08 June 2013

Slovenia - June 2013

The Kugy monument, at the start of the Soška Pot
The year 2013 has seen some weird weather, and it's not just been a UK phenomenon. Arriving in Slovenia at the end of May, I faced heavy rain and temperatures barely into single figures as I landed at Ljubljana airport.
The result, empty hotels and mountain paths devoid of people.
Slovenia, east of Italy, south of Austria, north of Croatia and west of Hungary, became an independent republic when it split from Yugoslavia in 1991, and normally relies on Italian, Austrian and German tourists travelling overland for business. So they stay away when the weather is poor.
Their loss. My gain.
Although the weather stayed unpredictable, one initial wet day in the hills, doing a circuit around the town of Kranjska Gora in the north west up close to the Austrian border, the next couple of days walking the famed Soška Pot trail and visiting mountain fortresses and WW1 defences around the town of Bovec to the south west were, thankfully, in dry conditions.
The walking in Slovenia is well waymarked, as in many European countries, although it is notable just how many diversions constantly have to be added due to erosion, rockfall and landslides. This part of Europe is on the seismically active southern boundary of the Eurasian tectonic plate on the north-western boundary of the Mediterranean-Himalayan seismic belt, which is one of the most seismically active zones on Earth. A 5.6 level earthquake was recorded in 1998 in the Krn mountains south east of Bovec, and a 5.2 rated event just north west of the previous epicentre in 2004.
But don't let that put you off.

Triglav from  Žaga
Walking here has been a delight, some challenging paths, a pristine environment, lush wild flowers in the meadows and mixed beech and pine forest at the lower elevations, yielding to impressive limestone peaks, with the snow line presently at about 2000m.
Around Kranjska Gora the rainclouds sometimes parted enough to give tantalising views of the northern mountains of the Julian Alps, fine peaks like Prisank 2547m and Razor 2601m, and the vertiginous summit of Jalovec 2645m to the south west. But most views remained elusive as I hunkered down to walk a sodden 25km.

Russian chapel north of the  Vršič Pass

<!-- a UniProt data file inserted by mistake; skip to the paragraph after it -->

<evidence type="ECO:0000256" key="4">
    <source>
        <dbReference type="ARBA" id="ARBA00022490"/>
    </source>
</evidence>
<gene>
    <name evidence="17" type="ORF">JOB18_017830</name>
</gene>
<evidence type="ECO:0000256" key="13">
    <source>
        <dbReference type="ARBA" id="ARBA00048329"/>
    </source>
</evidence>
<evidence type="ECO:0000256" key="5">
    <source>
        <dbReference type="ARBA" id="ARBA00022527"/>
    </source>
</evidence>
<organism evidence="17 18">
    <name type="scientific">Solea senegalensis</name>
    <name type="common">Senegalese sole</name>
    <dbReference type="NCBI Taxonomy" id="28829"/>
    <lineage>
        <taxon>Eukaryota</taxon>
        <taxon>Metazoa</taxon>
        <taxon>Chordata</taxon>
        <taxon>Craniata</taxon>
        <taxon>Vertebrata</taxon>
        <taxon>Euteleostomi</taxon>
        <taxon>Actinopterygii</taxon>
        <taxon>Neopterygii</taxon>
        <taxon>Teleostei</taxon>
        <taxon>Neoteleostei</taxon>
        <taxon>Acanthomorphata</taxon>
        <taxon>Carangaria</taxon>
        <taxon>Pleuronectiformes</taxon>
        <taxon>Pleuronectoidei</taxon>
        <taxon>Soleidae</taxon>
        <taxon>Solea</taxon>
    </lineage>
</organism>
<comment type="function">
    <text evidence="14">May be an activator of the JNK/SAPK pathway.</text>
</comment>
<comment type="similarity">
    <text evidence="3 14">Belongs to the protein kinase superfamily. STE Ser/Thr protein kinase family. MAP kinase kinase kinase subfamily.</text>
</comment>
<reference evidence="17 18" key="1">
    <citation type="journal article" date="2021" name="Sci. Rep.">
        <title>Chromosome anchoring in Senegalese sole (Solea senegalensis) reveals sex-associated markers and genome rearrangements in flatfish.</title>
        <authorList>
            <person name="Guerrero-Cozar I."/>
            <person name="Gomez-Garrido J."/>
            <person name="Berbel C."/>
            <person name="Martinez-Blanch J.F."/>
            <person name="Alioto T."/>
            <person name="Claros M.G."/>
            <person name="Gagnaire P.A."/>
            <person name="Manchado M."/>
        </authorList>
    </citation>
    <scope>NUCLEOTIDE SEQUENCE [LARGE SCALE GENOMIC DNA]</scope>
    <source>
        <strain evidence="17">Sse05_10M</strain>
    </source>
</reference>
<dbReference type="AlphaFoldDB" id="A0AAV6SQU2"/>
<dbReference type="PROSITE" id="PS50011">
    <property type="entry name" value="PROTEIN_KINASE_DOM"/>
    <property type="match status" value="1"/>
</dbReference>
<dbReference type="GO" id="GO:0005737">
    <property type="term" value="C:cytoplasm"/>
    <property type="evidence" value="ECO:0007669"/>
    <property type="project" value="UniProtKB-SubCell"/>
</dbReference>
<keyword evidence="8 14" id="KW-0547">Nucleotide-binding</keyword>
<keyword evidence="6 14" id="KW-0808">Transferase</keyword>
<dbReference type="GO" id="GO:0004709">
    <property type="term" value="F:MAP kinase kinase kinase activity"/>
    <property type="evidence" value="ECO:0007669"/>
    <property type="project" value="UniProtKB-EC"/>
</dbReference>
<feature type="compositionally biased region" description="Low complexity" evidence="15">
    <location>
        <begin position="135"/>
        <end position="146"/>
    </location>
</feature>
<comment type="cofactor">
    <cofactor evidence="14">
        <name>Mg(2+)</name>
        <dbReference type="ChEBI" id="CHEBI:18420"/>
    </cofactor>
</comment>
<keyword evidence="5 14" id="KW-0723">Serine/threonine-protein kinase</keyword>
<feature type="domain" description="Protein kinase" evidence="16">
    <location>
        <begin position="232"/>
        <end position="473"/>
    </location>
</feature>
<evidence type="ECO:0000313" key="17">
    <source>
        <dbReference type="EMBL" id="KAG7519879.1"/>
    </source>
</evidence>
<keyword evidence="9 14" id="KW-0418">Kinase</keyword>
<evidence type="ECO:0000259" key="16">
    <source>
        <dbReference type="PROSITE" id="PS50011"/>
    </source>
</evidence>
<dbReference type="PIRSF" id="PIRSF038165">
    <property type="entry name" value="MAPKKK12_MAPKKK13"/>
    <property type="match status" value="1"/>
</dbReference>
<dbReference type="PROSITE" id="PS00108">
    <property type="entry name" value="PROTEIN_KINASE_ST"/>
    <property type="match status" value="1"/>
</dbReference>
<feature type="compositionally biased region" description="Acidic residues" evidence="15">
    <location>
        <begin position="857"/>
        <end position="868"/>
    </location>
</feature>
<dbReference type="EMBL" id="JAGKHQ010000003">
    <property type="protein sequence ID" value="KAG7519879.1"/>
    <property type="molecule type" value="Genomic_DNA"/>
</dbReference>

View south from the  Vršič Pass 
Next day, to reach the delightful Soča valley route (Soška Pot) from the Kugy monument, a transfer took me up and down the 50 hairpin bends of the Vršič Pass. Just 24 hours before, 11cms of snow had fallen here, so my driver was much relieved when we summited with only a little slush on the surface.
The Kugy monument commemorates Dr Julias Kugy, a pioneer of mountaineering in this part of the world. It's a fine bronze figure erected by the Slovenian Alpine Association in his memory. 

Trenta valley
The route takes you down through the Trenta Valley, which ultimately becomes the Soča valley, turquoise waters smashing down gorges and rapids, and a constant companion all day. The highest mountain in Slovenia, Triglav 2864m, was in view today. Apparently, all Slovenians see it as their patriotic task to climb it during their lifetime. The summit approach is on a sharp rocky ridge with ladders and chains for protection, and it gets very crowded in season. Somehow, I don't think it'll make my 'bucket list.'

Soča valley
From Bovec I walked a section of the Walk of Peace, Pot Miru, which interconnects the  rich cultural and natural heritage along the onetime Isonzo Front. It is a memorial to all who suffered in WW1 and a reminder to us all of the futility of war. The day started at the trenches and caves dug by the Austro-Hungarian troops before they finally pushed back the invading Italian army with gas in 1917. I had the place to myself, and it was eery.

Rombon, above Bovec
Ravelnik Hill, WW1 site, above Bovec 
Museum volunteer at the Kluže fortress
Further up towards the Predel Pass and the Italian border, I visited the Kluže and Hermann fortresses which guarded the Koritnica valley from foreign incursions, the former originally established in1420 against Germanic and Turkish invasions, and subsequently taken by Napoleon and later by the Italians in WW1. There are great views to be had from the Hermann fortress, accessed through a 100m long tunnel (not lit) and a lofty path which traverses the limestone cliffs. Around Bovec there are some fine mountains peering down on you, the bulk of Rombon 2208m dominating the skyline, although the lower but perfect pyramidal peak of Svinjak 1653m wins my vote.

Rombon and Svinjak, from the valley south of Bovec
Once again, I've been walking a route organised by Headwater, who design the route, provide detailed walking notes and fix the hotels and the transfer of your luggage between them.
Later in the week I continued my journey into Slovenia. A long day's walking from Bovec brought me to the bustling little town of Kobarid, en route a diversion necessary to get me  around a recent landslide. Leaving Bovec, the mountains to the west and north were formidable sights in the early morning light, the summit of Rombon revealing itself more clearly and the glaciated ridge from Visoki Kanin 2587m to the ski area below Mt Forato 2498m standing in stark relief against a crystal blue sky.